Vehicles for Change is a nonprofit organization in Maryland that provides low-cost used cars to underprivileged residents to help them get to work. The organization faced a problem when it was difficult to recondition up to 40 donated vehicles a month due to a lack of service technicians. To address this issue, the organization added a service technician training element to its program in 2015, with a specific focus on training individuals who were previously incarcerated, as many of them could not get jobs after release due to their criminal records.
The program lasts for four months, during which students are paid to attend class for eight hours a day, five days a week, and work on vehicles. The program has an 89% completion rate and a 95% placement rate, with most graduates going to work in franchised dealerships. The organization has trained over 220 technicians and plans to train up to 120 more this year.
The auto industry has a shortage of automotive technicians, and the Vehicles for Change program is helping to meet this need. The program is certified by the National Institute for Automotive Service Excellence and is helping individuals pursue a career as a service technician. Many people believe that they need a four-year college degree to succeed, but automotive service cannot be outsourced or automated.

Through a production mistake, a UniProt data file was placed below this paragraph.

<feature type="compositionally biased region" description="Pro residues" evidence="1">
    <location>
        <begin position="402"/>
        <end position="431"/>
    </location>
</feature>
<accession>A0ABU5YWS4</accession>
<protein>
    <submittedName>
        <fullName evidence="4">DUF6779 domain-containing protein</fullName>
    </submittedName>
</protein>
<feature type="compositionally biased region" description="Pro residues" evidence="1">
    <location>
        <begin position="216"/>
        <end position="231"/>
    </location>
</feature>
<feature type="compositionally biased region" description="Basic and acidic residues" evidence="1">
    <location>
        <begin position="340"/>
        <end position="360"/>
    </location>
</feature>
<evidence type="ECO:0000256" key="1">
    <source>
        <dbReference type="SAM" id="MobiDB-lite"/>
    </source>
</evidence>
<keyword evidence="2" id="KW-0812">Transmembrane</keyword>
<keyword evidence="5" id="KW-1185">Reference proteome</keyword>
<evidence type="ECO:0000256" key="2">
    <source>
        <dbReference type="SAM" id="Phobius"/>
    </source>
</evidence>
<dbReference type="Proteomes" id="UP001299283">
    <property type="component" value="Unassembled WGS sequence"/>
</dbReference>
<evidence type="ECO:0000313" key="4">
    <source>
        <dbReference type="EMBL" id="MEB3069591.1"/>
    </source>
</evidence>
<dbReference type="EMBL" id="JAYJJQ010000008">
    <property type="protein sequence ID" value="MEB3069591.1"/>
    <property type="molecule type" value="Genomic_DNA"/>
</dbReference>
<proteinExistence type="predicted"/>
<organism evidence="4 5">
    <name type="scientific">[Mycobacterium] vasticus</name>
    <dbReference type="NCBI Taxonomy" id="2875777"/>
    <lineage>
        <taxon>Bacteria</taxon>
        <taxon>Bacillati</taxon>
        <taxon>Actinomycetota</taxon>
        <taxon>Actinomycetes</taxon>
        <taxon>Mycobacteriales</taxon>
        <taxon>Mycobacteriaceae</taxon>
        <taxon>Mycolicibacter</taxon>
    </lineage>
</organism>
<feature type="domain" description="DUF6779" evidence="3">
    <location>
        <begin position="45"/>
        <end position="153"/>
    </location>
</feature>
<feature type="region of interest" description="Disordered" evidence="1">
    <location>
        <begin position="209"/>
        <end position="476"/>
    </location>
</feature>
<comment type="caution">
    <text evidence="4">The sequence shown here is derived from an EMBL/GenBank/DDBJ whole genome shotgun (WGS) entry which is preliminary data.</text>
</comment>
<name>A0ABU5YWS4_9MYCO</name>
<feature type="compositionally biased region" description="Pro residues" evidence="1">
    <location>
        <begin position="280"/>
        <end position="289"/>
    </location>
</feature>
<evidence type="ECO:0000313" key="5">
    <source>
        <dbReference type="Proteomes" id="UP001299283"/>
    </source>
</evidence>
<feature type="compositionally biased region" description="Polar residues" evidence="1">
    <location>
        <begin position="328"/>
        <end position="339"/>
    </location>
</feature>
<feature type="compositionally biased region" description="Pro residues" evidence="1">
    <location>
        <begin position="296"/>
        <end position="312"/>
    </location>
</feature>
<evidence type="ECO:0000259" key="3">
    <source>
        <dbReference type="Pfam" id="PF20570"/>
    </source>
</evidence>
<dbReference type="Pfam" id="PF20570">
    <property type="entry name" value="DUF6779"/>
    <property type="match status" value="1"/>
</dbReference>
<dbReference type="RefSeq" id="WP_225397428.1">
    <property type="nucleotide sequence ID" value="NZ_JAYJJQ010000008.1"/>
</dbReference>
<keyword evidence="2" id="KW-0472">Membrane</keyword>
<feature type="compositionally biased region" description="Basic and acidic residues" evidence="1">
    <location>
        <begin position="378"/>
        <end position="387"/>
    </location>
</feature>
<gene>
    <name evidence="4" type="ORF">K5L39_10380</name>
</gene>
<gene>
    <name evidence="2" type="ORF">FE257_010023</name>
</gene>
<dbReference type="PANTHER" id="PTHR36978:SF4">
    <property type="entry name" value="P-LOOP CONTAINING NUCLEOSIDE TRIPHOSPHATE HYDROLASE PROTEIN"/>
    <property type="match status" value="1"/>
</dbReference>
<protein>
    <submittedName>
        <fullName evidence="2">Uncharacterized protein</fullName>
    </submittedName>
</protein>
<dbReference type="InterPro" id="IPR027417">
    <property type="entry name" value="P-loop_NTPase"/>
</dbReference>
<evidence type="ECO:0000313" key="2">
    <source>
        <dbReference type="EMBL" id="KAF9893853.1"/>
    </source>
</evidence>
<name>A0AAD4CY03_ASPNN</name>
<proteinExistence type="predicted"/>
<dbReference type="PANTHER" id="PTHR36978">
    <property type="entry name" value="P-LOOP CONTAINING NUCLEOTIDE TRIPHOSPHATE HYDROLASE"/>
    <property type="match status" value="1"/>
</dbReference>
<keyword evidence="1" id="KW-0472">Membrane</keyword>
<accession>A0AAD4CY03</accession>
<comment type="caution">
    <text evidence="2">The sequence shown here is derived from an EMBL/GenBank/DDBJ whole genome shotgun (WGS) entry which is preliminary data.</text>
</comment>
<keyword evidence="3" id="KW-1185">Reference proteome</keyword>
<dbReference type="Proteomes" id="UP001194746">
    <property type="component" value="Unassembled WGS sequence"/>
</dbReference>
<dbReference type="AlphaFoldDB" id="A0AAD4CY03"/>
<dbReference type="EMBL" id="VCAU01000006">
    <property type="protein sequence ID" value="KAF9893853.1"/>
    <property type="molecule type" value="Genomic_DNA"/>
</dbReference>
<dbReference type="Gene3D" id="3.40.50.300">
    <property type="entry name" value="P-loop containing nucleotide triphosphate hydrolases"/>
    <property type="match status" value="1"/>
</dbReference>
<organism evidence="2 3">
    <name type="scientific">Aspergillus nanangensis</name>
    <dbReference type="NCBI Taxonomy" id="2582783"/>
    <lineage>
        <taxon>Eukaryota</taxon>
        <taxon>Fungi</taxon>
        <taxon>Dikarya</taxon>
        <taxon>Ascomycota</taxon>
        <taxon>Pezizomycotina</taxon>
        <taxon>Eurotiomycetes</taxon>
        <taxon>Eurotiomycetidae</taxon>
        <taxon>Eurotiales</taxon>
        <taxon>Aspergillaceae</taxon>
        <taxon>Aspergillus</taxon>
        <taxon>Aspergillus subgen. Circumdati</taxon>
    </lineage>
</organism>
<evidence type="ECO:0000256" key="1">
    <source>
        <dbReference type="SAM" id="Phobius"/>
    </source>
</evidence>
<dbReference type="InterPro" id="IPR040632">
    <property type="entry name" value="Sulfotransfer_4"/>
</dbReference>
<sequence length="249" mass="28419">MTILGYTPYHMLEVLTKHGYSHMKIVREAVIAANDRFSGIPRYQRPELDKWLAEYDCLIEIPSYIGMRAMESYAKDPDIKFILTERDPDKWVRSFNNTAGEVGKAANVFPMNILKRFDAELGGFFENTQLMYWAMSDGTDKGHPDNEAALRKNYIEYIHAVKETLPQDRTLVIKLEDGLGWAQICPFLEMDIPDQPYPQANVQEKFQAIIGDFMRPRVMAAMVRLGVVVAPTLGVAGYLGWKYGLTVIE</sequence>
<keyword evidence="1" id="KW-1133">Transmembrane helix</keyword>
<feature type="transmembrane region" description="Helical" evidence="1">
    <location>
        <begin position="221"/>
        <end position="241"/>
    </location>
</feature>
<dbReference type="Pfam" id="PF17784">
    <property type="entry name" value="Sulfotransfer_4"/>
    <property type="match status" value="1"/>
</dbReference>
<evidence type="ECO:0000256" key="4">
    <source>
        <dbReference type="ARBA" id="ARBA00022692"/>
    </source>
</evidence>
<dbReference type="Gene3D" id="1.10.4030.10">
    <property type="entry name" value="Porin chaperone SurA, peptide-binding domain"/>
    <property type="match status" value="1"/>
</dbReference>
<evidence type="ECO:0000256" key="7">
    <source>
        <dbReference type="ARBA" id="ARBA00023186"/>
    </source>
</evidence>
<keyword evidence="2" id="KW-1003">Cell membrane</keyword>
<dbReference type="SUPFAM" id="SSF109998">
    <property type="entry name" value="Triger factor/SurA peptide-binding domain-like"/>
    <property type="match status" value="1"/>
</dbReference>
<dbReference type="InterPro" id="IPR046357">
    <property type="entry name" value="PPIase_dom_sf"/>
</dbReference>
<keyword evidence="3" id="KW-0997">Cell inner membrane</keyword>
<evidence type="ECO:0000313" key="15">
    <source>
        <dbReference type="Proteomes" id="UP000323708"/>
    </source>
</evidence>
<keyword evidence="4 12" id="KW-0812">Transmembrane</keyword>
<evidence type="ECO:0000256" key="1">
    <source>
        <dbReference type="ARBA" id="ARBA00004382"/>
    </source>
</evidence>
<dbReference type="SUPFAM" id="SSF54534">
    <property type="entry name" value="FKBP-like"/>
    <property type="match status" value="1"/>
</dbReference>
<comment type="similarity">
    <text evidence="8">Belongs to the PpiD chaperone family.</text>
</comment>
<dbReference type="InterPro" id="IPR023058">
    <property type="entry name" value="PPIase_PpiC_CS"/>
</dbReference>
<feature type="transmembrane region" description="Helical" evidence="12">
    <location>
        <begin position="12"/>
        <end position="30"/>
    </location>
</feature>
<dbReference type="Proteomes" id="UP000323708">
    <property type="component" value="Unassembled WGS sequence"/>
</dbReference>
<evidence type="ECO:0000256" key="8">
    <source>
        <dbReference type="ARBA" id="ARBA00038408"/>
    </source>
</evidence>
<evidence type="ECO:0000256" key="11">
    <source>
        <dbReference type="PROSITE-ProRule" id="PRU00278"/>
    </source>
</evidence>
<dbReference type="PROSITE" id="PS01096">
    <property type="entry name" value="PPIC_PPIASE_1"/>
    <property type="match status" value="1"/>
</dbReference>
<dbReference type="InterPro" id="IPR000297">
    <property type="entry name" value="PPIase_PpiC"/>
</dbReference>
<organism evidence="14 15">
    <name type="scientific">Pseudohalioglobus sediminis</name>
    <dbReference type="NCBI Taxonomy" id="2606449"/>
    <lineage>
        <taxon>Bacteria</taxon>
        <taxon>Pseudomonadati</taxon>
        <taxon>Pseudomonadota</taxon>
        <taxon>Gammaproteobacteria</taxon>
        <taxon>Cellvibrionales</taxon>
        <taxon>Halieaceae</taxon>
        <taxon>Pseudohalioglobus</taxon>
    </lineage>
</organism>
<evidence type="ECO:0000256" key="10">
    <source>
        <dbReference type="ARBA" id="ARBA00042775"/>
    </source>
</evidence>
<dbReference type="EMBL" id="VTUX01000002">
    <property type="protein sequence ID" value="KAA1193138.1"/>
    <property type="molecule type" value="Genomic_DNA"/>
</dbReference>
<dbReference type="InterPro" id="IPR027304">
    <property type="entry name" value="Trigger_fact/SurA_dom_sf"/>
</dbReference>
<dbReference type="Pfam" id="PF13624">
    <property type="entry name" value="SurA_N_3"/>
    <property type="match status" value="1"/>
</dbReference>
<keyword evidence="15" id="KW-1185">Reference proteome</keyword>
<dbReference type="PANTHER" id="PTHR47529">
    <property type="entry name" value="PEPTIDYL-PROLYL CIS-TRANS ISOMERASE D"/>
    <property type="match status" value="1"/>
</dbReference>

One graduate of the Vehicles for Change program, Iyana King, said that she knew she did not want to go to college but wanted to pursue a change. Her mother gave her information about the program, and King, who was always interested in cars, was hooked. King is an outlier in that she has never been incarcerated and is a woman; only about 10% of the program’s graduates are female.
Vehicles for Change has partnered with the National Automobile Dealers Association, and the dealership organization plans to introduce the organization and its technician training program to its members. Schwartz and industry partners have developed a virtual-reality training program, which could potentially train 150,000 people a year in the matter of three years.
Vehicles for Change is helping to address a significant need, said Mike Coley, president of the ASE Education Foundation. The shortage of service technicians in the industry is a concern, and the organization is doing a significant service to both individuals who were previously incarcerated and the industry as a whole. More dealerships will learn about Vehicles for Change in the coming months, and the supply of service technicians coming out of the program is set to expand exponentially in the future.
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